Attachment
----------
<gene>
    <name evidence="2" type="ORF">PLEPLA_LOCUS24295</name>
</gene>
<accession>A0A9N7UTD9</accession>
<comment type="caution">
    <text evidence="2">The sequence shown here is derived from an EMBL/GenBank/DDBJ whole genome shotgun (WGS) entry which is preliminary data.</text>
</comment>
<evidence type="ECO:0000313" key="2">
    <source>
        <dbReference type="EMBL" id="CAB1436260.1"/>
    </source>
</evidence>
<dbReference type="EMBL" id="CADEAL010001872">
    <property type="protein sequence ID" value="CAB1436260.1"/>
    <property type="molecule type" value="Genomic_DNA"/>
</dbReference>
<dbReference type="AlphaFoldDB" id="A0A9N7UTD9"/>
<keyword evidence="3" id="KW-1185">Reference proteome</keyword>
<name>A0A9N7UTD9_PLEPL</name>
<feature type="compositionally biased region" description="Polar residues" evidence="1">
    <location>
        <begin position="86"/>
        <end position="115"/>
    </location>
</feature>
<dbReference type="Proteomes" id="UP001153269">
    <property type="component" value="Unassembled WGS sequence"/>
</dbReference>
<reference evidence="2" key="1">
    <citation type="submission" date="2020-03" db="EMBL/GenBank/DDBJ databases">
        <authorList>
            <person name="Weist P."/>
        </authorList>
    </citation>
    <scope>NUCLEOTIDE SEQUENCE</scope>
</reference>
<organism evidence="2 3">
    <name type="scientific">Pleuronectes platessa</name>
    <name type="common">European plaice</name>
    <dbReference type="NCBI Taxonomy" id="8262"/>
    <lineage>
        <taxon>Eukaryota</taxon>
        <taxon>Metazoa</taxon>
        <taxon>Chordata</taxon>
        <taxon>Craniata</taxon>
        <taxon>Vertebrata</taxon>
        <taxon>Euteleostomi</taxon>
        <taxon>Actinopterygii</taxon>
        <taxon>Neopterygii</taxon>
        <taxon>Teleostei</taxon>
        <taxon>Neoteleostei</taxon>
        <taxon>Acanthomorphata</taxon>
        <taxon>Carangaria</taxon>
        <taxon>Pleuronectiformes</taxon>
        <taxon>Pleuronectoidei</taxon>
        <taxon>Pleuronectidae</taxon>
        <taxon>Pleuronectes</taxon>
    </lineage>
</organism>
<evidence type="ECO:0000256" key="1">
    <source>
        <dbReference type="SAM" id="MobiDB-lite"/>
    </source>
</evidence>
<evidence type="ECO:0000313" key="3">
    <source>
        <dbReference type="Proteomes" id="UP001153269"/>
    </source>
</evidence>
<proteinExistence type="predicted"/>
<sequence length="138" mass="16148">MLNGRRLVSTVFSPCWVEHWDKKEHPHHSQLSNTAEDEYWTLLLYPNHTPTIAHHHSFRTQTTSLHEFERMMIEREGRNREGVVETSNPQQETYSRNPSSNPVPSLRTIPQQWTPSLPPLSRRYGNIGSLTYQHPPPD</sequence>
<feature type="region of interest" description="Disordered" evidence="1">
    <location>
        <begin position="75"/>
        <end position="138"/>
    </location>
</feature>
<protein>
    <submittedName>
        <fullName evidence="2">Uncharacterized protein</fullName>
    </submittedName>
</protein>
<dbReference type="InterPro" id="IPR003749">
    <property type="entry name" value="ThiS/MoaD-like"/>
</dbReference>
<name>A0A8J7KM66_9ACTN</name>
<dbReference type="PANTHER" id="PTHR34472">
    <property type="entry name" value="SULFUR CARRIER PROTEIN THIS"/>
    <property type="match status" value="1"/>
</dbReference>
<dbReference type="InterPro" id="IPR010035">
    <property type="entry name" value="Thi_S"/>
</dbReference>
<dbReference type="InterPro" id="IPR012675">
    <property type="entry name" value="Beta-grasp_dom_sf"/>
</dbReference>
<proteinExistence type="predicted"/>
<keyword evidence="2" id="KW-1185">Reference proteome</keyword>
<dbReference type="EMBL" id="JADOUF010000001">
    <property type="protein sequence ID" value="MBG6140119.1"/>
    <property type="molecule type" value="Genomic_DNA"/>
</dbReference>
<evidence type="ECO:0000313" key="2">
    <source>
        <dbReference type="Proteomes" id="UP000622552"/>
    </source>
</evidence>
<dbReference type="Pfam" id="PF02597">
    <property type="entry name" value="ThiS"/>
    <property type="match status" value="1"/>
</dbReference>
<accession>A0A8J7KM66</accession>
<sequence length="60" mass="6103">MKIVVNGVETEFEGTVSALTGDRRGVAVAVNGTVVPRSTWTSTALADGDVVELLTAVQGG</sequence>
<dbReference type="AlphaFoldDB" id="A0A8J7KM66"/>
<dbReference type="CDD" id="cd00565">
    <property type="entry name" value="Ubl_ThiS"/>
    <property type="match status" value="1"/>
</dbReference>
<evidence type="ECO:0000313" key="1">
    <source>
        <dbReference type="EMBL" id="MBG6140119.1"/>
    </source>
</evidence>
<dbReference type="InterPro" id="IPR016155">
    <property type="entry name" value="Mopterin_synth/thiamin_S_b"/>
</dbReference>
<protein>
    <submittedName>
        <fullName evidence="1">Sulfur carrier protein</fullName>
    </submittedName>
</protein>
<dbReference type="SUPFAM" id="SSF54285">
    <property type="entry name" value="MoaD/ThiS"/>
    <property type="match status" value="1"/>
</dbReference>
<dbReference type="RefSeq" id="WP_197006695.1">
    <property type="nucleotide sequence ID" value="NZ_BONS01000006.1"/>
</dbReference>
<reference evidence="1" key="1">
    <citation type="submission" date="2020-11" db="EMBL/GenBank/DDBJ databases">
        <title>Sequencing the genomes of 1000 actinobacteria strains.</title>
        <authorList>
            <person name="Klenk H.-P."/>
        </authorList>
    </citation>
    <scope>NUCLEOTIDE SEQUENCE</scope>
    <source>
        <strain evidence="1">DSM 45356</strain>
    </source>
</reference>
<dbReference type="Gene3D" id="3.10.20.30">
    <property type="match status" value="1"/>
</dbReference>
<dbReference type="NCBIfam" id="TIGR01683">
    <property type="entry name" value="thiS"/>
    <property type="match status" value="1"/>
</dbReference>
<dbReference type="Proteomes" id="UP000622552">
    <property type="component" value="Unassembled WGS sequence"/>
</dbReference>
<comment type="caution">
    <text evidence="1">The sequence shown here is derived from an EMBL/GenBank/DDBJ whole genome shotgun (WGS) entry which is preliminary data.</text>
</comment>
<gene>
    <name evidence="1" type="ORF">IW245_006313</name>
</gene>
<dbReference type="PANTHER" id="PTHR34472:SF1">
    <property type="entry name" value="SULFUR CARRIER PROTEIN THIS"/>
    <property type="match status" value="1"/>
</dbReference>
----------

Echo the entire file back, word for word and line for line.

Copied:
<gene>
    <name evidence="2" type="ORF">PLEPLA_LOCUS24295</name>
</gene>
<accession>A0A9N7UTD9</accession>
<comment type="caution">
    <text evidence="2">The sequence shown here is derived from an EMBL/GenBank/DDBJ whole genome shotgun (WGS) entry which is preliminary data.</text>
</comment>
<evidence type="ECO:0000313" key="2">
    <source>
        <dbReference type="EMBL" id="CAB1436260.1"/>
    </source>
</evidence>
<dbReference type="EMBL" id="CADEAL010001872">
    <property type="protein sequence ID" value="CAB1436260.1"/>
    <property type="molecule type" value="Genomic_DNA"/>
</dbReference>
<dbReference type="AlphaFoldDB" id="A0A9N7UTD9"/>
<keyword evidence="3" id="KW-1185">Reference proteome</keyword>
<name>A0A9N7UTD9_PLEPL</name>
<feature type="compositionally biased region" description="Polar residues" evidence="1">
    <location>
        <begin position="86"/>
        <end position="115"/>
    </location>
</feature>
<dbReference type="Proteomes" id="UP001153269">
    <property type="component" value="Unassembled WGS sequence"/>
</dbReference>
<reference evidence="2" key="1">
    <citation type="submission" date="2020-03" db="EMBL/GenBank/DDBJ databases">
        <authorList>
            <person name="Weist P."/>
        </authorList>
    </citation>
    <scope>NUCLEOTIDE SEQUENCE</scope>
</reference>
<organism evidence="2 3">
    <name type="scientific">Pleuronectes platessa</name>
    <name type="common">European plaice</name>
    <dbReference type="NCBI Taxonomy" id="8262"/>
    <lineage>
        <taxon>Eukaryota</taxon>
        <taxon>Metazoa</taxon>
        <taxon>Chordata</taxon>
        <taxon>Craniata</taxon>
        <taxon>Vertebrata</taxon>
        <taxon>Euteleostomi</taxon>
        <taxon>Actinopterygii</taxon>
        <taxon>Neopterygii</taxon>
        <taxon>Teleostei</taxon>
        <taxon>Neoteleostei</taxon>
        <taxon>Acanthomorphata</taxon>
        <taxon>Carangaria</taxon>
        <taxon>Pleuronectiformes</taxon>
        <taxon>Pleuronectoidei</taxon>
        <taxon>Pleuronectidae</taxon>
        <taxon>Pleuronectes</taxon>
    </lineage>
</organism>
<evidence type="ECO:0000256" key="1">
    <source>
        <dbReference type="SAM" id="MobiDB-lite"/>
    </source>
</evidence>
<evidence type="ECO:0000313" key="3">
    <source>
        <dbReference type="Proteomes" id="UP001153269"/>
    </source>
</evidence>
<proteinExistence type="predicted"/>
<sequence length="138" mass="16148">MLNGRRLVSTVFSPCWVEHWDKKEHPHHSQLSNTAEDEYWTLLLYPNHTPTIAHHHSFRTQTTSLHEFERMMIEREGRNREGVVETSNPQQETYSRNPSSNPVPSLRTIPQQWTPSLPPLSRRYGNIGSLTYQHPPPD</sequence>
<feature type="region of interest" description="Disordered" evidence="1">
    <location>
        <begin position="75"/>
        <end position="138"/>
    </location>
</feature>
<protein>
    <submittedName>
        <fullName evidence="2">Uncharacterized protein</fullName>
    </submittedName>
</protein>
<dbReference type="InterPro" id="IPR003749">
    <property type="entry name" value="ThiS/MoaD-like"/>
</dbReference>
<name>A0A8J7KM66_9ACTN</name>
<dbReference type="PANTHER" id="PTHR34472">
    <property type="entry name" value="SULFUR CARRIER PROTEIN THIS"/>
    <property type="match status" value="1"/>
</dbReference>
<dbReference type="InterPro" id="IPR010035">
    <property type="entry name" value="Thi_S"/>
</dbReference>
<dbReference type="InterPro" id="IPR012675">
    <property type="entry name" value="Beta-grasp_dom_sf"/>
</dbReference>
<proteinExistence type="predicted"/>
<keyword evidence="2" id="KW-1185">Reference proteome</keyword>
<dbReference type="EMBL" id="JADOUF010000001">
    <property type="protein sequence ID" value="MBG6140119.1"/>
    <property type="molecule type" value="Genomic_DNA"/>
</dbReference>
<evidence type="ECO:0000313" key="2">
    <source>
        <dbReference type="Proteomes" id="UP000622552"/>
    </source>
</evidence>
<dbReference type="Pfam" id="PF02597">
    <property type="entry name" value="ThiS"/>
    <property type="match status" value="1"/>
</dbReference>
<accession>A0A8J7KM66</accession>
<sequence length="60" mass="6103">MKIVVNGVETEFEGTVSALTGDRRGVAVAVNGTVVPRSTWTSTALADGDVVELLTAVQGG</sequence>
<dbReference type="AlphaFoldDB" id="A0A8J7KM66"/>
<dbReference type="CDD" id="cd00565">
    <property type="entry name" value="Ubl_ThiS"/>
    <property type="match status" value="1"/>
</dbReference>
<evidence type="ECO:0000313" key="1">
    <source>
        <dbReference type="EMBL" id="MBG6140119.1"/>
    </source>
</evidence>
<dbReference type="InterPro" id="IPR016155">
    <property type="entry name" value="Mopterin_synth/thiamin_S_b"/>
</dbReference>
<protein>
    <submittedName>
        <fullName evidence="1">Sulfur carrier protein</fullName>
    </submittedName>
</protein>
<dbReference type="SUPFAM" id="SSF54285">
    <property type="entry name" value="MoaD/ThiS"/>
    <property type="match status" value="1"/>
</dbReference>
<dbReference type="RefSeq" id="WP_197006695.1">
    <property type="nucleotide sequence ID" value="NZ_BONS01000006.1"/>
</dbReference>
<reference evidence="1" key="1">
    <citation type="submission" date="2020-11" db="EMBL/GenBank/DDBJ databases">
        <title>Sequencing the genomes of 1000 actinobacteria strains.</title>
        <authorList>
            <person name="Klenk H.-P."/>
        </authorList>
    </citation>
    <scope>NUCLEOTIDE SEQUENCE</scope>
    <source>
        <strain evidence="1">DSM 45356</strain>
    </source>
</reference>
<dbReference type="Gene3D" id="3.10.20.30">
    <property type="match status" value="1"/>
</dbReference>
<dbReference type="NCBIfam" id="TIGR01683">
    <property type="entry name" value="thiS"/>
    <property type="match status" value="1"/>
</dbReference>
<dbReference type="Proteomes" id="UP000622552">
    <property type="component" value="Unassembled WGS sequence"/>
</dbReference>
<comment type="caution">
    <text evidence="1">The sequence shown here is derived from an EMBL/GenBank/DDBJ whole genome shotgun (WGS) entry which is preliminary data.</text>
</comment>
<gene>
    <name evidence="1" type="ORF">IW245_006313</name>
</gene>
<dbReference type="PANTHER" id="PTHR34472:SF1">
    <property type="entry name" value="SULFUR CARRIER PROTEIN THIS"/>
    <property type="match status" value="1"/>
</dbReference>